The British government, through the powerful Department of Education and Employment (DEE) has responded by announcing a series of changes in the criteria used to determine whether a foreign player will be granted the all-important visa\work permit. From now on, says the DEE, a foreign player (without an EU passport) will need to have played in 75 percent of their country's "competitive" international matches over the past two calendar years. It is assumed that "friendlies" will not be considered "competitive" under the definition.
In addition, DEE will taking into consideration the player's country of origin. Although it was not put this way, players from countries ranked below 40 or 50 in the FIFA world rankings need not apply. Both the PFA and the League Managers Association (which is also concerned with the influx on non-British coaches) applaud the new tougher standards. LMA chairman Frank Clark said, "We are all for bringing in higher caliber players. But anything that makes it easier to bring in average foreign players worries us because of the number playing in the Premiership, purely from the England team's point of view."
While the PFA is happy the standards are being toughened, it is nervous about two other changes. From now on, says the DEE, it will not take into consideration how much the prospective player is going to be paid. It has been assumed in the past that if a Premiership team was willing to part with millions of pounds a year, the player, by definition, was worthy of a work permit. Now, the millionaire player will be held to the same national team standard as the lowest-paid player applying for a permit to play in the second division.
But the PFA is concerned that the move will lead to the "exploitation" of imported players at the expense of young domestic talent. "The wages criteria is there to make sure that they are top quality players and to say they won't take wages into account could easily lead to players coming in, who are no better but merely cheaper," PFA chief executive Gordon Taylor said. "It could also exploit those players - particularly eastern European or African players - so that they are not paid the going rate for the job here either."
Even more troubling to the PFA is the decision by DEE to no longer require the current post-arrival 12-month permit review for foreign players. From now on, once a player has a work visa, he can keep it so long as someone wants to employ him. In the past, a player had to appear in a high percentage of matches to get a permit renewal. It would appear that United States goalkeeper Brad Friedel is an early beneficiary of this new stance.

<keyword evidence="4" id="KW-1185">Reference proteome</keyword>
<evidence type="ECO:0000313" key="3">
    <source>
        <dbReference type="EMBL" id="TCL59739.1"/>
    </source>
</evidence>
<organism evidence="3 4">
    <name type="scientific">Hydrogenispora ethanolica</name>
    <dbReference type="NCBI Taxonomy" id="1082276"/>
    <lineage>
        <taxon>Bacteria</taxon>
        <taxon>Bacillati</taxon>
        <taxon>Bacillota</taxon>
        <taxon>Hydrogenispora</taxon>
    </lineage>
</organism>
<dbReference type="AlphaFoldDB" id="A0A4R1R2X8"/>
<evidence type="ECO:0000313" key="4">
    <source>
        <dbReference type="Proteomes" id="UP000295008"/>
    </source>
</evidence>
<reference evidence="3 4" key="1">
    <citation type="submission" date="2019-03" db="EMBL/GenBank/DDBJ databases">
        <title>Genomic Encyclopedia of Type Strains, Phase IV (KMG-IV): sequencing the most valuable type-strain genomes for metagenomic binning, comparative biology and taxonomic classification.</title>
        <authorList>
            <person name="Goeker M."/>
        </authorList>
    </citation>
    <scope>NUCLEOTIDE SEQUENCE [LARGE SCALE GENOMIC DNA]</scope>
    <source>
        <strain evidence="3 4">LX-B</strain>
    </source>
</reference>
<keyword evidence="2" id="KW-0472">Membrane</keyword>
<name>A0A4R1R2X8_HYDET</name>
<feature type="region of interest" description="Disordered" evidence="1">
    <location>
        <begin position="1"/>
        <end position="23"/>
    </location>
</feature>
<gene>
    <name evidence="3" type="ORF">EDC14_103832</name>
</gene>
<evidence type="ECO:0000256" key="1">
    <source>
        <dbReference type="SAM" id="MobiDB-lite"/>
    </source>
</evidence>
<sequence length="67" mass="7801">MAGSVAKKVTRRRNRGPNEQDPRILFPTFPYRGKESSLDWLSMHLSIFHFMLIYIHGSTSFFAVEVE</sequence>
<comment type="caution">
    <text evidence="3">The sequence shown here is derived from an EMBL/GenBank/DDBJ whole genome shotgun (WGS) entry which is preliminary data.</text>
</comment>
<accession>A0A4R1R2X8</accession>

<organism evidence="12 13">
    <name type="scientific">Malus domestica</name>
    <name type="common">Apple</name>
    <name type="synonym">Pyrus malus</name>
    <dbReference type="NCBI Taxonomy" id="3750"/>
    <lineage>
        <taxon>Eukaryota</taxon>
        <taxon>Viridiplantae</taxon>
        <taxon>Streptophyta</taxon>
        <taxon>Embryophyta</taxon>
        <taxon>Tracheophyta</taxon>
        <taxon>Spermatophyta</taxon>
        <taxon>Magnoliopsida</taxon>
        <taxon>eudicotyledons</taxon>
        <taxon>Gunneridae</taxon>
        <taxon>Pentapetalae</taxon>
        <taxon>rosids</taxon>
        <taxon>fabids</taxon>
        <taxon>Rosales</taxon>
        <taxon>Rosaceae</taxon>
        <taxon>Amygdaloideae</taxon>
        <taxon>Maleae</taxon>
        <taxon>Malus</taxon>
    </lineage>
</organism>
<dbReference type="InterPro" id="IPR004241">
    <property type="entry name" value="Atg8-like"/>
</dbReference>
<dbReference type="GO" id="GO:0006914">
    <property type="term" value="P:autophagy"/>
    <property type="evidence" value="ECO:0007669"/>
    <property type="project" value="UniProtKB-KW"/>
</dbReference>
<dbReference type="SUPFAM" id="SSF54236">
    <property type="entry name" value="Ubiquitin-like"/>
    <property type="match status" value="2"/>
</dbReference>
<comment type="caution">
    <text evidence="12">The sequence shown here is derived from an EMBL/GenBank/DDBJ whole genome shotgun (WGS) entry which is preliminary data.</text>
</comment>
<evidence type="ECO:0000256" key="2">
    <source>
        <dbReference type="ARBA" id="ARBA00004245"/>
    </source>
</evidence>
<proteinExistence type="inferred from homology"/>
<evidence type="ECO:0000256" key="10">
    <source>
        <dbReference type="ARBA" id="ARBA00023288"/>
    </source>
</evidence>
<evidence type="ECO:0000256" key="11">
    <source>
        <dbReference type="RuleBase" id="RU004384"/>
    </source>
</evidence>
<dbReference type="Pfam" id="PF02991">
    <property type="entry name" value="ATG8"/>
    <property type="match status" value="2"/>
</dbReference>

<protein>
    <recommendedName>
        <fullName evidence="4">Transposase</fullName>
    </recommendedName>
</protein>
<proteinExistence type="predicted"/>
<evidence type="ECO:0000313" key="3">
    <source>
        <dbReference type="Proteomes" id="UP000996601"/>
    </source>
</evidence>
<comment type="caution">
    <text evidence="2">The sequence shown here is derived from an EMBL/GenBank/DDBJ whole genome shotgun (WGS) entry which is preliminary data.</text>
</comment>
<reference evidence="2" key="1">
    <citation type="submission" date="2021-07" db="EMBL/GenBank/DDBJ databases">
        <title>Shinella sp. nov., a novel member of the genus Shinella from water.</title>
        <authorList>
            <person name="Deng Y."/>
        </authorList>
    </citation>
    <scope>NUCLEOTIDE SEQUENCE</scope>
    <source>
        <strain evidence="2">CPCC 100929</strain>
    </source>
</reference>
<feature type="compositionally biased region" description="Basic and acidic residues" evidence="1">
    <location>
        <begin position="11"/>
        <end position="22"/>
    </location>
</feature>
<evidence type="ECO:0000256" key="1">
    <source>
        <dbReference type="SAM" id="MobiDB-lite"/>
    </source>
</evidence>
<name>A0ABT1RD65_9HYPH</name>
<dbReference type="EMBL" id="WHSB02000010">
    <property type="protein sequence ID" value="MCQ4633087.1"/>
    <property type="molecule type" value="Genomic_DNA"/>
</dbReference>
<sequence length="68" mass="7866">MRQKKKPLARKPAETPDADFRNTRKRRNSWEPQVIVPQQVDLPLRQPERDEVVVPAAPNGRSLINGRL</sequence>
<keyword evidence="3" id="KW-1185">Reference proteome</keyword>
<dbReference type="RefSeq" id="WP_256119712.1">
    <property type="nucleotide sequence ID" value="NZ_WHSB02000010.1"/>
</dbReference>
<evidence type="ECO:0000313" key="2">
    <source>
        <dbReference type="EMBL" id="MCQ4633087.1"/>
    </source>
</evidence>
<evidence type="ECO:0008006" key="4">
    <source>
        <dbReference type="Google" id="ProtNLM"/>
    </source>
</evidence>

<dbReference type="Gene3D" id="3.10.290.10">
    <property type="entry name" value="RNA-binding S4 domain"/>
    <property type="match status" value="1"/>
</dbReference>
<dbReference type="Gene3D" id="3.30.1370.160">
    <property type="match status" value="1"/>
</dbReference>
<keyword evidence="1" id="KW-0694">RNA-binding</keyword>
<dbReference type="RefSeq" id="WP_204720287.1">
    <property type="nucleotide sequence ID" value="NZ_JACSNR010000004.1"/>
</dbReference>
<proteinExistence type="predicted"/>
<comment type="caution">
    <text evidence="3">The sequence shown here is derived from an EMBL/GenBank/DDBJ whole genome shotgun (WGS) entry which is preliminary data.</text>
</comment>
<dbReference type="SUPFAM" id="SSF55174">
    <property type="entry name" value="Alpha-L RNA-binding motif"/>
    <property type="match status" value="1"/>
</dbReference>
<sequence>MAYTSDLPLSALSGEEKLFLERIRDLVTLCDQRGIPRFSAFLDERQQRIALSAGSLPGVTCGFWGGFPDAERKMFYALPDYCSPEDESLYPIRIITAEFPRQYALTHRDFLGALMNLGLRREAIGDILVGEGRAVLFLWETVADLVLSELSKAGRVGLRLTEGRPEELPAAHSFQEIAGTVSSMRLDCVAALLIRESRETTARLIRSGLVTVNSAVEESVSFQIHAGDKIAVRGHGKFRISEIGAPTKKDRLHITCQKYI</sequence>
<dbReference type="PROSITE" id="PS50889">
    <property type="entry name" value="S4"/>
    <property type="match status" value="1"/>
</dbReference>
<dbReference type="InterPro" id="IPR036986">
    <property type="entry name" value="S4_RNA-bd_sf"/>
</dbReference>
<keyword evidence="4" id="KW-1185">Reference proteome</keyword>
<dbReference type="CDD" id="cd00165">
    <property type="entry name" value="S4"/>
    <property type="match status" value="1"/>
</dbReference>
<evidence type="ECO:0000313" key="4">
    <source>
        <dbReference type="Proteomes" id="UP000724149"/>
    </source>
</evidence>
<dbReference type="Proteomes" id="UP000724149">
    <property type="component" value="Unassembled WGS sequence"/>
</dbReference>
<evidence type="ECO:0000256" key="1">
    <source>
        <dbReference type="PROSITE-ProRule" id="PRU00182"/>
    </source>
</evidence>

The Football Association itself is also responding to this perception that foreign players are stunting the growth of domestic players. By law it cannot restrict the employment of any player from a European Community country, but starting this year it is going to strictly enforce a limit of three non-EU foreign players on any team's roster, be it a Premier League team, or a lowly fourth division club.
In our next column, we will see how these changes will effect American players wanting to
play in England. We will also examine how a proposed FIFA rule change might not only negatively
effect Americans wanting to play elsewhere in Europe, but also might impact Major League Soccer
Robert Wagman wrote a nationally syndicated political column for Scripps-Howard for many
years. At the same time he has covered soccer in North America for British and South African
newspapers since the days of the North American Soccer League. His "Football In America"
column now appears regularly in British newspapers. He can be e-mailed at
Robert Wagman wrote a nationally syndicated political column for Scripps-Howard for many years. At the same time he has covered soccer in North America for British and South African newspapers since the days of the North American Soccer League. His "Football In America" column now appears regularly in British newspapers. He can be e-mailed at SoccerWag1@aol.com.